Trafficking in organs is a crime that occurs in three broad categories.

  • Firstly, there are cases where traffickers force or deceive the victims into giving up an organ.
  • Secondly, there are cases where victims formally or informally agree to sell an organ and are cheated because they are not paid for the organ or are paid less than the promisedprice.
  • Thirdly, vulnerable persons are treated for an ailment, which may or may not exist and thereupon organs are removed without the victim's knowledge.

The vulnerable categories of persons include migrants, especially migrant workers, homeless persons, illiterate persons, etc. It is known that trafficking for organ trade could occurwith persons of any age. Organs which are commonly traded are kidneys, liver and the like; any organ which can be removed and used, could be the subject of such illegal trade.

Trafficking in organ trade is an organized crime, involving a host of offenders. The recruiter who identifies the vulnerable person, the transporter, the staff of the hospital/clinic and other medical centres, the medical professionals, the middlemen and contractors, the buyers, the banks where organs are stored are all involved in the racket. It is a factthat the entire racket is rarely exposed and therefore, the dimensions are yet to be appropriately fathomed.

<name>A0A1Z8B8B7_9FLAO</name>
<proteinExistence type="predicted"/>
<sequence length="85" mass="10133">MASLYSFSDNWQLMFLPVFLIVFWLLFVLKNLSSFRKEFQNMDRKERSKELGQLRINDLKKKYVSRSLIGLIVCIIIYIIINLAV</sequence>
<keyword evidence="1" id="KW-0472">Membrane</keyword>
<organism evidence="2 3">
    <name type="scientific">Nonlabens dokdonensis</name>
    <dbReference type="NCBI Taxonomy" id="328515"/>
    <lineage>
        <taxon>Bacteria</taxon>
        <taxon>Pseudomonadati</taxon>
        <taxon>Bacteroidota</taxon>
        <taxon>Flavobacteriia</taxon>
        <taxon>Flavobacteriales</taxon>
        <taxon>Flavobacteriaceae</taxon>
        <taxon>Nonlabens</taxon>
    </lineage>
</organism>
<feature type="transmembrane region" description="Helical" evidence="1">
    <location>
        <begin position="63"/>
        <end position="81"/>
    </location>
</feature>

Forced marriage

A forced marriage is where one or both people do not (or in cases of people with learning or physical disabilities, cannot) consent to the marriage and pressure or abuse is used. The pressure put on people to marry against their will can be physical (including threats, actual physical violence and sexual violence) or emotional and psychological (for example, when someone is made to feel like they’re bringing shame on their family). Financial abuse (taking your wages or not giving you any money) can also be a factor. This guide provides information for professionals protecting the victims of forced marriage. It also gives details of financial support for charities and awareness-raising publications.

Every year, an estimated 14 million girls worldwide under 18 are married without their consent. This practice – child/forced marriage – increases a girl’s vulnerability to health risks, domestic violence, and poverty. It also severely limits her access to education and economic opportunities.

Tostan, an international NGO headquartered in Senegal, works with communities to share factual information on hygiene and health, human rights, and democracy and teaches skills in literacy, numeracy, problem-solving, and project management, among other topics. Their three-year holistic education program enables communities to make connections between child/forced marriage and its harmful consequences, providing them with a basis to abandon the practice.